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The Haute Route Pyrenees – a very brief account

Alex Roddie
Alex Roddie
7 min read
The Haute Route Pyrenees – a very brief account

On 21 August 2019, I dipped my toes in the sea at Banyuls-sur-Mer, the eastern terminus of the Haute Route Pyrenees. Here are a few highlights and impressions from my 832km walk from Atlantic to Mediterranean.

In figures

  • Distance hiked: 832km / 517 miles (measured by GPS; almost 100km more than planned distance)
  • Total ascent and descent: 51,332m / 31.9 miles
  • Hiking days: 33
  • Days off: 4
  • Average distance per hiking day: 25.2km / 15.7 miles
  • Average ascent per hiking day: 1,556m / 5,104ft
  • 2,000m peaks climbed: 6 (plus countless lower peaks)
  • Resupply points: 12
  • Baguettes eaten: 17

Folks looking for a comprehensive trip report may be disappointed. I’m a professional outdoor writer, and I need to keep my powder dry; there will be more detailed features on this trail in various magazines and online publications. There may also be a book about the trip too. That’s two books I need to find time to write…

Read more about my adventures in the Pyrenees here

After years of dreaming and planning, I’ve successfully thru-hiked the HRP – with a few variants, which I’ll come to shortly. It has been the longest backpacking trip I’ve ever done, and also by some margin the hardest. Although I did no massive days (the most I hiked in a day was 36.7km / 22.8 miles), most days felt tough – 2,000m of ascent a day was routine, especially in the Central Pyrenees, and the terrain underfoot included boulder fields, exposed scrambling, bushwhacking in dense forest or undergrowth, and plenty more besides. That said, it was not a sufferfest. For every gruelling, hard-won kilometre, there would be another of beautiful ridge-top supertrail that I seemed to float along in a delighted reverie. And the weather (with a few major exceptions) was mostly excellent.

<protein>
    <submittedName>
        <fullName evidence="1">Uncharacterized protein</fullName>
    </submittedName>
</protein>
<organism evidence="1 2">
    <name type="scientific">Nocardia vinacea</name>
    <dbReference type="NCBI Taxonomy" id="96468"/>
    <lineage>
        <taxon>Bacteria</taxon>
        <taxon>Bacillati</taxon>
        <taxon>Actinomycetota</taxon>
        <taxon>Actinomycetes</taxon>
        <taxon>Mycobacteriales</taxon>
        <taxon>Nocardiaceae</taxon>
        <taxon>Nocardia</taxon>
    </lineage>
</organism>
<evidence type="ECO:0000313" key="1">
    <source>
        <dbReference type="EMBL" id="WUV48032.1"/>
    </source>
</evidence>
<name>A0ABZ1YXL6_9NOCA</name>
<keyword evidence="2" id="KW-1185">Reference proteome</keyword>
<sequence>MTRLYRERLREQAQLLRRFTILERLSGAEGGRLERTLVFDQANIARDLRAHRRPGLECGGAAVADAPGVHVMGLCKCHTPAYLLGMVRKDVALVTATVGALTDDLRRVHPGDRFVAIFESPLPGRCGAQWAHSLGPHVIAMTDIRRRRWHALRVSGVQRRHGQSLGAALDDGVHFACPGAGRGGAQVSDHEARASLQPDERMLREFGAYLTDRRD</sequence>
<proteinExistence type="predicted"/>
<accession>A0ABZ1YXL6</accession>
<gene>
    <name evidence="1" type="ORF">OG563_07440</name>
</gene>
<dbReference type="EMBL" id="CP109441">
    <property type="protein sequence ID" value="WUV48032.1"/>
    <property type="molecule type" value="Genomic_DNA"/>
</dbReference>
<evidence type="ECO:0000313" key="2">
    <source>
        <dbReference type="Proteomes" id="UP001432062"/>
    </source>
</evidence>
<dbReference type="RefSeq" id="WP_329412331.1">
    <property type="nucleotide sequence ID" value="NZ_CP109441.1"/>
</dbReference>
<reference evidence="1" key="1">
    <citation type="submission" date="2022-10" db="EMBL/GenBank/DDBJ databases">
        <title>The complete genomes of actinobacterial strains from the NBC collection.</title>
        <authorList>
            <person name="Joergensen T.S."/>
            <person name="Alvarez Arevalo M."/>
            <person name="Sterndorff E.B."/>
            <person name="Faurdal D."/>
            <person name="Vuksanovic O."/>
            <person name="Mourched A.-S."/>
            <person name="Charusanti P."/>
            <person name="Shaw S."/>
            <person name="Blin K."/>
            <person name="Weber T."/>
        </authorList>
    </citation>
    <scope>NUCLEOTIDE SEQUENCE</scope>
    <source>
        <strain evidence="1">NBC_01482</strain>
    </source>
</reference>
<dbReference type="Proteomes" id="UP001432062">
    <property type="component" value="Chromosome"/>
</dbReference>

I hadn’t quite appreciated how a route of this length, connecting two seas across the width of a continent via such a varied wealth of mountain landscapes, would feel qualitatively different to other routes I’d done. At about the halfway point it felt as if I was just getting into my stride, and after three or four weeks trail life had simply become real life – hiking the HRP was just what I did every day.

I spent plenty of time in beech forests in the first part of the trail. I managed to get lost in this one!
Easy terrain and extensive views on the frontier ridge after Pic d’Orhy, the first 2,000m peak on the HRP

For the first 250km, as far as a few days after Lescun, the weather remained sunny and very hot. Finding enough water was challenging in the Basque Country too, as there are not many streams – and what streams existed were often dry – so I had to fill up to my full 4.5L capacity a few times (more often I’d carry 2.5L). Overnight temperatures were usually so mild that I didn’t even need my quilt. But the weather changed when I reached the bigger mountains after Pic du Midi d’Ossau. I experienced two days of genuinely horrific weather immediately before the descent to Gavarnie – back-to-back thunderstorms, torrential rain, hail, low temperatures, a bit of wet snow, high winds, the lot – prompting me to take the foul-weather alternative route via the GR11 to avoid Col du Palas, Port du Lavedan and Col de Cambales. Even the detour over Col de la Fache (2,664m, at that time my highest point on the trail) was tough in the conditions, and I had a close call in a particularly savage storm over Vignemale.

Vignemale in vengeful thunderstorm mode

After Gavarnie the weather returned to normal for a few days and I coasted along familiar and easy trails before once again taking the GR11 alternative to avoid the difficult Portillon and Tuc de Mulleres areas. This was due to another spell of poor weather – albeit one that didn’t last as long as forecast. I’ll be back to hike what I’ve heard is a splendid section of trail. The GR11 diversion is also great, but it’s much easier and I had hiked it before in 2016.